Last edited: Aug 21, 2009
7. Aug 21, 2009

### skeptic2

Suppose you have two identical atoms of uranium-238. Will they both emit an alpha particle at the same instant?

Let's do another imaginary experiment. You are driving your car along a busy street. How long would you dare to close your eyes while driving? While you are driving, you are constantly making corrections for thousands of conditions you encounter along your route.

Imagine the probability of the particles and photons aligning themselves out of the chaos 13.7 billion years ago in just the right way to determine all the corrections you make while driving. Now consider that it doesn't just happen for you but for all drivers on earth over and over again. Rarely do we see a better example of Ockham's razor rejecting a theory.

8. Aug 21, 2009

### kote

Hey skeptic, what did you mean with the driving analogy? I think I need an explanation of that one.

As for the quote above... do you want me to assume determinism or not before I answer? It's either, "duh; identical objects behave the same way," or "duh; atomic decay is inherently random." Not sure which you're going for, but either way it doesn't seem very enlightening for deciding determinism!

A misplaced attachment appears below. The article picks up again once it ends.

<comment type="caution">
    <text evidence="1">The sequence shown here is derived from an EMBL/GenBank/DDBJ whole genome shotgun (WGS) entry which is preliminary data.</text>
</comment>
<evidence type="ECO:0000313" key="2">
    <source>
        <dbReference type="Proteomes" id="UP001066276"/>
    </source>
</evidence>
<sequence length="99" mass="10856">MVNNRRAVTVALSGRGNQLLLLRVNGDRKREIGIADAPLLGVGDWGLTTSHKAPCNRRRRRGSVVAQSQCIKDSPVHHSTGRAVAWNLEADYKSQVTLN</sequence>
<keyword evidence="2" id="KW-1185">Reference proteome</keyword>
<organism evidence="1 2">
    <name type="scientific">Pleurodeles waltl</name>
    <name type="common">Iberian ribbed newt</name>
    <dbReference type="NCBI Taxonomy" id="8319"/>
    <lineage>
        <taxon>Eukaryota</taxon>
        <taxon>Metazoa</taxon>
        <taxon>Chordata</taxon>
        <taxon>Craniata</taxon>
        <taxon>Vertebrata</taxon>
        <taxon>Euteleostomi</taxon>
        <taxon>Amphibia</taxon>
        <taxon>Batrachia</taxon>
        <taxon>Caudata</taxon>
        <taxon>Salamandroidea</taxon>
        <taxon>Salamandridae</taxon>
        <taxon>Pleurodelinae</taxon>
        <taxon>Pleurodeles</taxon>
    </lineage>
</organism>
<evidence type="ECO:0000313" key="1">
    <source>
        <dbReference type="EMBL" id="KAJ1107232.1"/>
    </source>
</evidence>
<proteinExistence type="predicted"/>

9. Aug 22, 2009

### WaveJumper

It would be reasonable to suppose that if we are living in a purely deterministic universe(a sort of matrix style simulation), our simulators would have wanted more control over the course of how everything plays out in the simulation. So they would probably leave loopholes in this deterministic universe, like quantum indeterminacy, through which they could impose invisible 'corrections'.

Last edited: Aug 22, 2009
10. Aug 22, 2009

### skeptic2

Actually kote, in my post when I referred to U238 atoms, I wasn't referring to your post but to somy's post #5. The fact that you also mentioned decaying atoms was just coincidence. somy mentioned an experiment of two identical systems and I was trying to point out even with identical systems the results may not be identical.

I suppose to a deist the creation of a deterministic universe such that even billions of years later matter interacts in such a way as to suggest meaning (e.g. driving to the store to get a loaf of bread) is not incredible, but to me it is. If we live in a deterministic universe, one in such that if we knew the exact positions and momenta of all the particles of the universe we could predict the future to the end of time, then the act of driving a car is pretty incredible. Not only must the driver react to various unrelated evens, he must also obey various non-physical laws. To believe in determinism means believing that all the driver's reactions were somehow encoded in the positions and momenta of the particles 13.7 billion years ago that are only now coming together to create a car and driver seemingly reacting to various phenomena.